Honoring a Leader
- Honoring a Community Uniting


Mayor Johnson proclaims October 16th
Michael Yoshii Day

October 16, 2004 --
Rev. Michael Yoshii More than 230 people gathered for dinner at the O-Club in Alameda to celebrate and honor Rev. Yoshii and his Buena Vista Methodist congregation for years of successful commitment to the cause of human rights.

On July 4th weekend of this year the annual conference of the National Education Association honored Reverend Michael Yoshii of Alameda as a crusader for justice for all people. (Click here to read about the NEA award.)

Getchen Lipow who taught in the Alameda school system for 34 years felt that Rev. Yoshii's contribution should also be recognized locally. She organized a gala dinner at the O-Club to create a joyous and meaningful event she felt would give voice to the many groups that Rev. Yoshii and his church support in their struggles for social justice.

The O-Club dinner hall can host about 240 people if a few eat in the cloak closet. Fortunately, no one was left out Honoring Rev. Yoshii at the O-Club in Alameda as 230 people filled the main hall with noisy chatter, greetings, speeches of recognition for work well done, and round after round of hearty applause for a social champion, Rev. Michael Yoshii. In accepting the honors, he deferred recognition and pointed to members of his church, many in the audience, as the real award recipients.

The program for the evening said of Rev. Yoshii:

    A third-generation Japanese American (a Sansei), Rev. Yoshii has organized and spoken out on a number of issues, such as housing for the poor, racial diversity, and civil liberties violations. Stressing the importance of people from different ethnic and racial backgrounds getting to know each other, he initiated discussion forums among Alameda's politicians, businesspersons, and citizens.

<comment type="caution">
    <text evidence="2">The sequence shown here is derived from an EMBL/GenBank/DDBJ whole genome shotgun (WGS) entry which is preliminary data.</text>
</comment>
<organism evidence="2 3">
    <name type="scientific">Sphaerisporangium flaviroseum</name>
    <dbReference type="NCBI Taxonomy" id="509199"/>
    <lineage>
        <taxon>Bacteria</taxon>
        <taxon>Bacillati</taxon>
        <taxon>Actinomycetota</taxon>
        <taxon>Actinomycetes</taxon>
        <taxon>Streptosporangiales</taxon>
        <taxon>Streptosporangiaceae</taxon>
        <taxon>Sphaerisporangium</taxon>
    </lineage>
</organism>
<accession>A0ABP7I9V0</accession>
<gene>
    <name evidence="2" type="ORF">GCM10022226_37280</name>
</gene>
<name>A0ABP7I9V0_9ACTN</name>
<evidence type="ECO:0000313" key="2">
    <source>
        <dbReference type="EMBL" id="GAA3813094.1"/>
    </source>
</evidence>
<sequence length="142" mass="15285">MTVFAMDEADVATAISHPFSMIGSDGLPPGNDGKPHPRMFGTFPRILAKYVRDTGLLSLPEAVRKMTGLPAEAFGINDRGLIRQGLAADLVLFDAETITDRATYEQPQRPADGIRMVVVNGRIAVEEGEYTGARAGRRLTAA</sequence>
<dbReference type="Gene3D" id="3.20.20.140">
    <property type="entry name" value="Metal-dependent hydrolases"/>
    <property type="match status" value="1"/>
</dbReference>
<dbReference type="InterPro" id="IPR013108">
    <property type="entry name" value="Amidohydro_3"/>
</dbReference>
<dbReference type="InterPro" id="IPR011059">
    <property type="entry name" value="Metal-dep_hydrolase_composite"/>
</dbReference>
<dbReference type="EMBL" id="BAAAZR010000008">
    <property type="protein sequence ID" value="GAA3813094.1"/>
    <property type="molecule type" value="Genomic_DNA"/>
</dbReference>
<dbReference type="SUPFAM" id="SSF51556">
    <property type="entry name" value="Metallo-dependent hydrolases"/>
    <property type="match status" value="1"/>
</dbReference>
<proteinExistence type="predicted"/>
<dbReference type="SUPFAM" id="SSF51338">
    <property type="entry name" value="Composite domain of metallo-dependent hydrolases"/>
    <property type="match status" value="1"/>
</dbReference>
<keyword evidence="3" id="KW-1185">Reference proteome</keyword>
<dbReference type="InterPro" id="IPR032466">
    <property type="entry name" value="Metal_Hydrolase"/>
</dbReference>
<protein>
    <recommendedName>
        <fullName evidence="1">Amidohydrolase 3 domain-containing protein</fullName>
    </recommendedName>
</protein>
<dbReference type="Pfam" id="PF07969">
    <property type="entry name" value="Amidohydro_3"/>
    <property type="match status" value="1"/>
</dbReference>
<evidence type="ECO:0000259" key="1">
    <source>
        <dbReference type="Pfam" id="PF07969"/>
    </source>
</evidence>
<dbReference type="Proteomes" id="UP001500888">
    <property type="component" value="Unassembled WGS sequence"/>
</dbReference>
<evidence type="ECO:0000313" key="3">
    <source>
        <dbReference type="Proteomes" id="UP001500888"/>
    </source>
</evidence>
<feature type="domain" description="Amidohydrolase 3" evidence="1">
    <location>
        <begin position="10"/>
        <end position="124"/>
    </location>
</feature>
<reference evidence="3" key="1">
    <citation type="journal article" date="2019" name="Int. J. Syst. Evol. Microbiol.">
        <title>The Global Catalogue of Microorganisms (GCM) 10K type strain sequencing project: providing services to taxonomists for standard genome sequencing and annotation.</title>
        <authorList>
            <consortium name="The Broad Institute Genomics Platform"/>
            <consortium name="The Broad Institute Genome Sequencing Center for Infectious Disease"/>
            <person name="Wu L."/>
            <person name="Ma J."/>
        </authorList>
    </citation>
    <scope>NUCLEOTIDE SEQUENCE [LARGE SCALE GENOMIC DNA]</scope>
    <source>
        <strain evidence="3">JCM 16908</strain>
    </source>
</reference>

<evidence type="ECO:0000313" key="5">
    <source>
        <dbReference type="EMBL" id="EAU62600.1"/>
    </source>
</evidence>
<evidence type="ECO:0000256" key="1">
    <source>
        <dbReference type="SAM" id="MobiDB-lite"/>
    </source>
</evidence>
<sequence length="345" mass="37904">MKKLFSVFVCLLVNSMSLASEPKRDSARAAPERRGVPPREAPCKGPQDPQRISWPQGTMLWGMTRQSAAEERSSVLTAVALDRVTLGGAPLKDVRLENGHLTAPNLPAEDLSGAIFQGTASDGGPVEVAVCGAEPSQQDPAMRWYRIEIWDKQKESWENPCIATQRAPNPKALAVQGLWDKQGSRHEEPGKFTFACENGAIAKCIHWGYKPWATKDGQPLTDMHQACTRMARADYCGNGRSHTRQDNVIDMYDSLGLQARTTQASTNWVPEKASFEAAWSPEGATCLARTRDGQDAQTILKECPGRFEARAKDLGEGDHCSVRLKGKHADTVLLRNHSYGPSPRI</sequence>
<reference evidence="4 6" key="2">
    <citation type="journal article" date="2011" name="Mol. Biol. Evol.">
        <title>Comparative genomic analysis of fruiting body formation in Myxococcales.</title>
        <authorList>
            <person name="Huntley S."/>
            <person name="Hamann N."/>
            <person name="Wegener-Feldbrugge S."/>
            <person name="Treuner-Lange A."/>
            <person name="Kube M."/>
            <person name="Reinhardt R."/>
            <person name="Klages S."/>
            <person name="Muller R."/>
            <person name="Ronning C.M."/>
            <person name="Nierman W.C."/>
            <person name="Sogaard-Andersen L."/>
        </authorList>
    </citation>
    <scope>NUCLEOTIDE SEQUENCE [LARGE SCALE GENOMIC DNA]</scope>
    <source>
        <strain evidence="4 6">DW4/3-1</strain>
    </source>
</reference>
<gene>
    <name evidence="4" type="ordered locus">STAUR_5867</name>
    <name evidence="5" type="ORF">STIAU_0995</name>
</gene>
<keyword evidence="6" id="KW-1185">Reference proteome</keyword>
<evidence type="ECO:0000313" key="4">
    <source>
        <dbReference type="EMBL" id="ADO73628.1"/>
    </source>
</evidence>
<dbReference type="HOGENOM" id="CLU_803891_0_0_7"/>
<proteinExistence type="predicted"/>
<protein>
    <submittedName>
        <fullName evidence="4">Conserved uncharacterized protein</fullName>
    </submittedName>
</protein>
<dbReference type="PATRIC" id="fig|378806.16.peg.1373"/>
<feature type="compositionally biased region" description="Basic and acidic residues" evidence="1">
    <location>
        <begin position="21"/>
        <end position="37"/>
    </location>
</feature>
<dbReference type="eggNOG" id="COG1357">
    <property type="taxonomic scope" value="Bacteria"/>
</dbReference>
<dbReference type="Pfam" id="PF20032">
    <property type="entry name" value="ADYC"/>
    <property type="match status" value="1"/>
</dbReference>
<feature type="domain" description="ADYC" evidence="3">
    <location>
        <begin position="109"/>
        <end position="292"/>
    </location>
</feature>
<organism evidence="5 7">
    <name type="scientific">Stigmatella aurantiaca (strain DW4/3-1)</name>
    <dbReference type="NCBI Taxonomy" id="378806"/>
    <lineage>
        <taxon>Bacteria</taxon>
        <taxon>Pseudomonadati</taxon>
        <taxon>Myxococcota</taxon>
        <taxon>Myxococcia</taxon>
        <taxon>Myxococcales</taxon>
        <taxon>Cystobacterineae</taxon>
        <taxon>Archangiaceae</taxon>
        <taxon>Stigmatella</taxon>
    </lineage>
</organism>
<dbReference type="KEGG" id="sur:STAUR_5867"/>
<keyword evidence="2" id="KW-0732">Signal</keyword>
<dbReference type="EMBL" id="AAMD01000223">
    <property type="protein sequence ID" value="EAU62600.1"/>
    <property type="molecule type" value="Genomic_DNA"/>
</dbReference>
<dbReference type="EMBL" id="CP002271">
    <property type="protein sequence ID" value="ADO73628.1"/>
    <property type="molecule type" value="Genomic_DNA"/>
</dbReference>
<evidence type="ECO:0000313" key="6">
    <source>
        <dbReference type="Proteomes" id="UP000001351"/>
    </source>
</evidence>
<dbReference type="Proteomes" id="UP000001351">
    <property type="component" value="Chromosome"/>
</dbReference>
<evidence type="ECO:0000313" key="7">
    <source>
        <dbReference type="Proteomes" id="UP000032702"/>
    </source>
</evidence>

Rev. Yoshii just might be a pragmatic idealist or an ideal pragmatist. A catalyst in initiating school and community programs, he also was instrumental in establishing the Alameda MultiCultural Community Center. The center offers services to the Alameda community ranging from yoga classes for the body and soul to children's art classes, and it is a hub of activities for Alameda's many ethnic cultures.
    Several years ago, Rev. Yoshii worked with community members in lobbying the Alameda School District and the Alameda Board of Education to conduct a diversity audit, which eventually led to the establishment of new hiring goals to increase diversity among the district's workforce. Rev. Yoshii also helped to establish the Organization of Alameda Asians (OAA), which promotes voter registration drives and forums for the Alameda community. He was the convener for the Coalition of Alamedians for Racial Equality (CARE), a community response to racial controversy with the Alameda Police Department. CARE has evolved into a multicultural training program for students to address issues surrounding identity, culture, and racism. Through the Buena Vista Community Institute, new youth projects serving the Asian Pacific population have been developed under his guidance. These include the Asian Pacific Youth Institute, the Asian Pacific Peer Counseling Project, and the SPOT Youth Organization. Because of Rev. Yoshii, many citizens in Alameda have developed a new appreciation for Asian culture, and many Asian students have gained a friend to whom they can come for advice and counsel-someone who can help them to navigate the shoals of a different culture. At the same time, Rev. Yoshii has forged new opportunities for multicultural relationships in a city rapidly changing in its demographic makeup. Always, his message is the same: If we're going to live together, we have to learn to respect each other and appreciate our differences so that we can create a better world together.


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